We’ve all heard the rumors that the iPhone 4 will be in the hands of Verizon this year. When? No one knows, but today at CES, Verizon will be making an announcement at 1pm. Will this be the fateful day that the man in Black comes a knocking. More to come after the announcement.
Customers that have had issues with Apple’s latest iPhone have had to endure a number of fixes and commentary on what to do when their signal drops including to simply “avoid holding it that way.” Or not holding it with your left hand which is kind of hard to do if you happen to be left-handed.
As I commented earlier, the problems may also be related to a number of standards that require the antennae to be where it is. Apple may have had no choice, but it doesn’t excuse anyone from trying to find a better solution. One that preferably does not require a $30 bumper. Or duct tape.
Wait, duct tape? You can chalk that up to Consumer Reports’ final word on the iPhone.
After giving it glowing marks on several of its tests, the non-profit organization ultimately decided not to recommend the new device based on their last test which pointed out its antennae issues. Because, you know, signal is kind of important when you want to place a call with a mobile phone.
This is something that iPhone 4 early adopters have known all along but which Apple has tried to downplay by keeping silent aside from offering the colorful advice above. It hasn’t stopped the device from flying off shelves, but now that Consumer Reports has added its considerable voice to the issue, it’s that much harder to ignore.
The iPhone 4 is out. Are you one of the lucky ones to snag Apple’s latest must-have gadget? Even if you’re not, you have to admit that when they release something, the world waits in line to get it. That’s not by chance.
Still, they’re as mortal as the next company and, according to PC Magazine, it sounds like there are a few problems with its antenna reception. The solution? Apparently, it’s to hold it differently. It’s not the first time something like this has happened, either, but there might be a good reason why.
Another article – this one by an actual antenna designer at a company called Antennasys, Inc. – points to the requirements placed on them by the FCC and even by AT&T for the awkward antenna.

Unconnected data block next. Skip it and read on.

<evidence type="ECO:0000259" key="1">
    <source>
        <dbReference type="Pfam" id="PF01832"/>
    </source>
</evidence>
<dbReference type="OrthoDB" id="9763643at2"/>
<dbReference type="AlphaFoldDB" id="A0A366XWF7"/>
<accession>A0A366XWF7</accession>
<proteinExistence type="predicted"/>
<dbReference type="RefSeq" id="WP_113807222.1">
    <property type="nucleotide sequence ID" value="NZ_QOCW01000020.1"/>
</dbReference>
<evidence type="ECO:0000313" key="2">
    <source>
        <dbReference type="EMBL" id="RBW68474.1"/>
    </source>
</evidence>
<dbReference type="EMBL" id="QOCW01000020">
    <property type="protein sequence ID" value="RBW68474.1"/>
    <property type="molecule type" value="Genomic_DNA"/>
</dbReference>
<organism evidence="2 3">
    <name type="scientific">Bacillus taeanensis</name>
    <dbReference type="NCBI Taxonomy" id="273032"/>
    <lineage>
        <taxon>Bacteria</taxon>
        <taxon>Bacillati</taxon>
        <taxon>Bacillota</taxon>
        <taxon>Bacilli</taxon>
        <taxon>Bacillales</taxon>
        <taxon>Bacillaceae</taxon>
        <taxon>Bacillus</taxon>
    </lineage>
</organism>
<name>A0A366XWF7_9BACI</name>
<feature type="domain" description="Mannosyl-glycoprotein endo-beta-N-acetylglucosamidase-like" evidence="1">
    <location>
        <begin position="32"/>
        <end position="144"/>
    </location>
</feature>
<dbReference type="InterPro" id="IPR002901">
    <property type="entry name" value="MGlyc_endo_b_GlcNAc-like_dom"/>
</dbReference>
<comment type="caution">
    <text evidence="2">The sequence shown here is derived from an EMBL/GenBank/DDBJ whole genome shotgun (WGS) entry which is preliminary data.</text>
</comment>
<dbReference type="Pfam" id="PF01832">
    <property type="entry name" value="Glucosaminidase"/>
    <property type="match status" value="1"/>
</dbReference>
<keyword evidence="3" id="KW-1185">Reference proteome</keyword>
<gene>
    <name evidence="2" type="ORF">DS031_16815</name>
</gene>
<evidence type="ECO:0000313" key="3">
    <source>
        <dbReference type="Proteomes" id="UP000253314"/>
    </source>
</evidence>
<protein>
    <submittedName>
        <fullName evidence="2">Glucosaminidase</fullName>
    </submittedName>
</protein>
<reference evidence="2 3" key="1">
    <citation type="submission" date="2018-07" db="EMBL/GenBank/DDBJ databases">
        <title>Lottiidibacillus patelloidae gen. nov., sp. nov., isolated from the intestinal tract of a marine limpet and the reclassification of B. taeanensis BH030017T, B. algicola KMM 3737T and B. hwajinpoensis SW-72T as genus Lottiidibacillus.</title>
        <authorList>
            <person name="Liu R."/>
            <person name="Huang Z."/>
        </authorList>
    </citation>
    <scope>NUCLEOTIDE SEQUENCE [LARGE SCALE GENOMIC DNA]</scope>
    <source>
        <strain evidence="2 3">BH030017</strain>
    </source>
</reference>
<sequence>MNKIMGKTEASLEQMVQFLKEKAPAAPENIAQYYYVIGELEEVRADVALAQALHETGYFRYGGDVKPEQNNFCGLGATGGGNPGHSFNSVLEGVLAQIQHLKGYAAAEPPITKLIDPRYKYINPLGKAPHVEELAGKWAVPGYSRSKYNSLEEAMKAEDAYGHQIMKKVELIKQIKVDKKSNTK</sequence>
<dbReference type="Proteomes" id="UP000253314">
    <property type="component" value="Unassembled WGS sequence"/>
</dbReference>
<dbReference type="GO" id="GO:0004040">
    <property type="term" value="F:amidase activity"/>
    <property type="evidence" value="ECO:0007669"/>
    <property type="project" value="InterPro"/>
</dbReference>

It’s good blog entry that shows us another side of what goes into the actual engineering of a device like the iPhone. And the best part is that it doesn’t sound like radio instructions.
Apple’s newest gizmo was officially revealed today to a select audience of technophiles setting Wednesday’s slice of the ‘net alive with buzz that ranged between giddy excitement to murmurs of meh.
Called the iPad, it has quite a few people buzzing about how it will do everything from saving print media to providing the missing link between laptops and iPhones. It will even wage war against e-book readers, like Amazon’s Kindle, with the iBook interface that will show you a virtual bookshelf filled with your downloaded library making it as easily accessible. Its starting price is set at $499 and will be out in two months.
A few iPhone developers are already eying the increased real-estate and power that its 9.7″ screen, 1Ghz processor, and starting 16GB of space that it will offer potential creations.
While some were impressed with its fashionable look and touted features combining the function of an iPhone and a laptop, others weren’t as wowed, regarding it as simply a bigger iPhone with its lack of multitasking and its ties to AT&T. Only time will tell whether or not it makes as big a splash, but one thing is still certain: when Apple speaks, everyone is still listening.
CUPERTINO, Calif. (AP) — Apple Inc.’s CEO Steve Jobs says he is taking a medical leave of absence until the end of June.
Jobs told employees in an e-mail that his health issues are more complex than he thought.
Last week, Jobs announced he had a hormone deficiency that had caused him to dramatically lose weight.
Apple’s chief operating officer, Tim Cook, will take over Jobs’ responsibilities while he is on leave.